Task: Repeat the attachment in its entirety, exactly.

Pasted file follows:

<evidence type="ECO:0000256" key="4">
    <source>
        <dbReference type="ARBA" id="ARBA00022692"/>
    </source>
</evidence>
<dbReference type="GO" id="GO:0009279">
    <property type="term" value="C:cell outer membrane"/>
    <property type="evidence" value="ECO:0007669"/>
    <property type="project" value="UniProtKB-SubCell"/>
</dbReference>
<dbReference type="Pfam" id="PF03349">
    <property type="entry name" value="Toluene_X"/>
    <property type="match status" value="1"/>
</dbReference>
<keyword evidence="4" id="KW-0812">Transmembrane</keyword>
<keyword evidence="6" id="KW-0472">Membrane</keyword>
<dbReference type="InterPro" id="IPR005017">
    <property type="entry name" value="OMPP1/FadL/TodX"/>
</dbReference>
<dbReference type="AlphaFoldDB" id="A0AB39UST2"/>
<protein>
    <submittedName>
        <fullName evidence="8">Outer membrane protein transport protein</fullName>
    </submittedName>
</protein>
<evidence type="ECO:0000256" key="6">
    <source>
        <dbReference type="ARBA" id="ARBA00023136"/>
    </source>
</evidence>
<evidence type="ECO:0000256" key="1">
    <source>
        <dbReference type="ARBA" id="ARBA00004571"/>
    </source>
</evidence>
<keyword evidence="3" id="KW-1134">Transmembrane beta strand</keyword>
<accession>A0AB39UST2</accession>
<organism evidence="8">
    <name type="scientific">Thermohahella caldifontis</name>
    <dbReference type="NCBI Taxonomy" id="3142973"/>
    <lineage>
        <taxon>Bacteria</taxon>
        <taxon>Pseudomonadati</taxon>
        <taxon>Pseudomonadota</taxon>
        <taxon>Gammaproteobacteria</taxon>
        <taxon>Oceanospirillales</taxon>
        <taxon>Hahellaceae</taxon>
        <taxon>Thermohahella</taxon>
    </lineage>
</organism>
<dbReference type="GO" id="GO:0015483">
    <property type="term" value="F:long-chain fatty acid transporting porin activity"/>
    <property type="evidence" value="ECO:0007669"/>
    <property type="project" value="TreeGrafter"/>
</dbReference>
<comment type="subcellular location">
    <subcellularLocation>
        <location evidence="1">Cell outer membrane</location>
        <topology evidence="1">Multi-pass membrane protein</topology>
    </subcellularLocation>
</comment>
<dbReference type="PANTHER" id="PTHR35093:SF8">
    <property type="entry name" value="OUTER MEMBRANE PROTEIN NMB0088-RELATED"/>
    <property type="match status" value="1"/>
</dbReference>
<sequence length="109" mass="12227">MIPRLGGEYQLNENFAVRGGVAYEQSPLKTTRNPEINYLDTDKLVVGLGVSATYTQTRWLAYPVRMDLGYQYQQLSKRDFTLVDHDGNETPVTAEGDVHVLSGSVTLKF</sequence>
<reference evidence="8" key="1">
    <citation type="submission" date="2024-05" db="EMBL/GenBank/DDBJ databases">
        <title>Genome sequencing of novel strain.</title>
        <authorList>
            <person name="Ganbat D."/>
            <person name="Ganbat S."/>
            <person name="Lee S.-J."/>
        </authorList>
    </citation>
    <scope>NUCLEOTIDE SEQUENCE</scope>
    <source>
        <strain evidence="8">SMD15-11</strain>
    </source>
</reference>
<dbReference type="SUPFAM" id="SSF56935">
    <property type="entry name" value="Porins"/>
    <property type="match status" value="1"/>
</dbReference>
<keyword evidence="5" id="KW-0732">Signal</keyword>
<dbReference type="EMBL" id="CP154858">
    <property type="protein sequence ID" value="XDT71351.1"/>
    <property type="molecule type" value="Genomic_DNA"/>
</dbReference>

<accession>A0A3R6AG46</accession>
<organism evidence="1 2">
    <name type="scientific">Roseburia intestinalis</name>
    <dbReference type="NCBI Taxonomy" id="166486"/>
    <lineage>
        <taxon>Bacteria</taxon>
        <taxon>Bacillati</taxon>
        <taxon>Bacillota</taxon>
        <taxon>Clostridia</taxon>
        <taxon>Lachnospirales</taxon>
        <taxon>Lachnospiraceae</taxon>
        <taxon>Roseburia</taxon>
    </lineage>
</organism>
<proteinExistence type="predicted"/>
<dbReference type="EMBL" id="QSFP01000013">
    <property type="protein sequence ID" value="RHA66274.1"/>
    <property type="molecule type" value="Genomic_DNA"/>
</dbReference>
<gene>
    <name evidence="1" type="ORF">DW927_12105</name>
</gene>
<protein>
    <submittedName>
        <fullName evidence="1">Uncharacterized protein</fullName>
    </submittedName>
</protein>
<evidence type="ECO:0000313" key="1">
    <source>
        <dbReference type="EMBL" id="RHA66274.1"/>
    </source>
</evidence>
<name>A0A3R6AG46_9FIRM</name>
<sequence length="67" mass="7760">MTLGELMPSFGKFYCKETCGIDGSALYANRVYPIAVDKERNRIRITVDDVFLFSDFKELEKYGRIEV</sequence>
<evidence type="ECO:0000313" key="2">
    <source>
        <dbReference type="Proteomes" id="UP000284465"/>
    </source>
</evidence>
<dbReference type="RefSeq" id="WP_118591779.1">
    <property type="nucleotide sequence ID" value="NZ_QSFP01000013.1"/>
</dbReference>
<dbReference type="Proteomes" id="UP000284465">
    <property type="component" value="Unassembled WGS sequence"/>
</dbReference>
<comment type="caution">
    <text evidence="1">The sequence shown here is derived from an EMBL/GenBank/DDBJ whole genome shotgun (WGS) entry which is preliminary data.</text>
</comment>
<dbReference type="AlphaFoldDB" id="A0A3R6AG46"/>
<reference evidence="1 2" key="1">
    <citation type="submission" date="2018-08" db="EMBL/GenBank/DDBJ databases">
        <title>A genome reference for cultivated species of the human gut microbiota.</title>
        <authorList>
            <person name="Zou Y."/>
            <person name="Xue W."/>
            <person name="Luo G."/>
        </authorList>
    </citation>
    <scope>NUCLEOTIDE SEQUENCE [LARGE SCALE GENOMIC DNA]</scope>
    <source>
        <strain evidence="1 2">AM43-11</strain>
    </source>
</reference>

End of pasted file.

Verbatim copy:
<evidence type="ECO:0000256" key="4">
    <source>
        <dbReference type="ARBA" id="ARBA00022692"/>
    </source>
</evidence>
<dbReference type="GO" id="GO:0009279">
    <property type="term" value="C:cell outer membrane"/>
    <property type="evidence" value="ECO:0007669"/>
    <property type="project" value="UniProtKB-SubCell"/>
</dbReference>
<dbReference type="Pfam" id="PF03349">
    <property type="entry name" value="Toluene_X"/>
    <property type="match status" value="1"/>
</dbReference>
<keyword evidence="4" id="KW-0812">Transmembrane</keyword>
<keyword evidence="6" id="KW-0472">Membrane</keyword>
<dbReference type="InterPro" id="IPR005017">
    <property type="entry name" value="OMPP1/FadL/TodX"/>
</dbReference>
<dbReference type="AlphaFoldDB" id="A0AB39UST2"/>
<protein>
    <submittedName>
        <fullName evidence="8">Outer membrane protein transport protein</fullName>
    </submittedName>
</protein>
<evidence type="ECO:0000256" key="6">
    <source>
        <dbReference type="ARBA" id="ARBA00023136"/>
    </source>
</evidence>
<evidence type="ECO:0000256" key="1">
    <source>
        <dbReference type="ARBA" id="ARBA00004571"/>
    </source>
</evidence>
<keyword evidence="3" id="KW-1134">Transmembrane beta strand</keyword>
<accession>A0AB39UST2</accession>
<organism evidence="8">
    <name type="scientific">Thermohahella caldifontis</name>
    <dbReference type="NCBI Taxonomy" id="3142973"/>
    <lineage>
        <taxon>Bacteria</taxon>
        <taxon>Pseudomonadati</taxon>
        <taxon>Pseudomonadota</taxon>
        <taxon>Gammaproteobacteria</taxon>
        <taxon>Oceanospirillales</taxon>
        <taxon>Hahellaceae</taxon>
        <taxon>Thermohahella</taxon>
    </lineage>
</organism>
<dbReference type="GO" id="GO:0015483">
    <property type="term" value="F:long-chain fatty acid transporting porin activity"/>
    <property type="evidence" value="ECO:0007669"/>
    <property type="project" value="TreeGrafter"/>
</dbReference>
<comment type="subcellular location">
    <subcellularLocation>
        <location evidence="1">Cell outer membrane</location>
        <topology evidence="1">Multi-pass membrane protein</topology>
    </subcellularLocation>
</comment>
<dbReference type="PANTHER" id="PTHR35093:SF8">
    <property type="entry name" value="OUTER MEMBRANE PROTEIN NMB0088-RELATED"/>
    <property type="match status" value="1"/>
</dbReference>
<sequence length="109" mass="12227">MIPRLGGEYQLNENFAVRGGVAYEQSPLKTTRNPEINYLDTDKLVVGLGVSATYTQTRWLAYPVRMDLGYQYQQLSKRDFTLVDHDGNETPVTAEGDVHVLSGSVTLKF</sequence>
<reference evidence="8" key="1">
    <citation type="submission" date="2024-05" db="EMBL/GenBank/DDBJ databases">
        <title>Genome sequencing of novel strain.</title>
        <authorList>
            <person name="Ganbat D."/>
            <person name="Ganbat S."/>
            <person name="Lee S.-J."/>
        </authorList>
    </citation>
    <scope>NUCLEOTIDE SEQUENCE</scope>
    <source>
        <strain evidence="8">SMD15-11</strain>
    </source>
</reference>
<dbReference type="SUPFAM" id="SSF56935">
    <property type="entry name" value="Porins"/>
    <property type="match status" value="1"/>
</dbReference>
<keyword evidence="5" id="KW-0732">Signal</keyword>
<dbReference type="EMBL" id="CP154858">
    <property type="protein sequence ID" value="XDT71351.1"/>
    <property type="molecule type" value="Genomic_DNA"/>
</dbReference>

<accession>A0A3R6AG46</accession>
<organism evidence="1 2">
    <name type="scientific">Roseburia intestinalis</name>
    <dbReference type="NCBI Taxonomy" id="166486"/>
    <lineage>
        <taxon>Bacteria</taxon>
        <taxon>Bacillati</taxon>
        <taxon>Bacillota</taxon>
        <taxon>Clostridia</taxon>
        <taxon>Lachnospirales</taxon>
        <taxon>Lachnospiraceae</taxon>
        <taxon>Roseburia</taxon>
    </lineage>
</organism>
<proteinExistence type="predicted"/>
<dbReference type="EMBL" id="QSFP01000013">
    <property type="protein sequence ID" value="RHA66274.1"/>
    <property type="molecule type" value="Genomic_DNA"/>
</dbReference>
<gene>
    <name evidence="1" type="ORF">DW927_12105</name>
</gene>
<protein>
    <submittedName>
        <fullName evidence="1">Uncharacterized protein</fullName>
    </submittedName>
</protein>
<evidence type="ECO:0000313" key="1">
    <source>
        <dbReference type="EMBL" id="RHA66274.1"/>
    </source>
</evidence>
<name>A0A3R6AG46_9FIRM</name>
<sequence length="67" mass="7760">MTLGELMPSFGKFYCKETCGIDGSALYANRVYPIAVDKERNRIRITVDDVFLFSDFKELEKYGRIEV</sequence>
<evidence type="ECO:0000313" key="2">
    <source>
        <dbReference type="Proteomes" id="UP000284465"/>
    </source>
</evidence>
<dbReference type="RefSeq" id="WP_118591779.1">
    <property type="nucleotide sequence ID" value="NZ_QSFP01000013.1"/>
</dbReference>
<dbReference type="Proteomes" id="UP000284465">
    <property type="component" value="Unassembled WGS sequence"/>
</dbReference>
<comment type="caution">
    <text evidence="1">The sequence shown here is derived from an EMBL/GenBank/DDBJ whole genome shotgun (WGS) entry which is preliminary data.</text>
</comment>
<dbReference type="AlphaFoldDB" id="A0A3R6AG46"/>
<reference evidence="1 2" key="1">
    <citation type="submission" date="2018-08" db="EMBL/GenBank/DDBJ databases">
        <title>A genome reference for cultivated species of the human gut microbiota.</title>
        <authorList>
            <person name="Zou Y."/>
            <person name="Xue W."/>
            <person name="Luo G."/>
        </authorList>
    </citation>
    <scope>NUCLEOTIDE SEQUENCE [LARGE SCALE GENOMIC DNA]</scope>
    <source>
        <strain evidence="1 2">AM43-11</strain>
    </source>
</reference>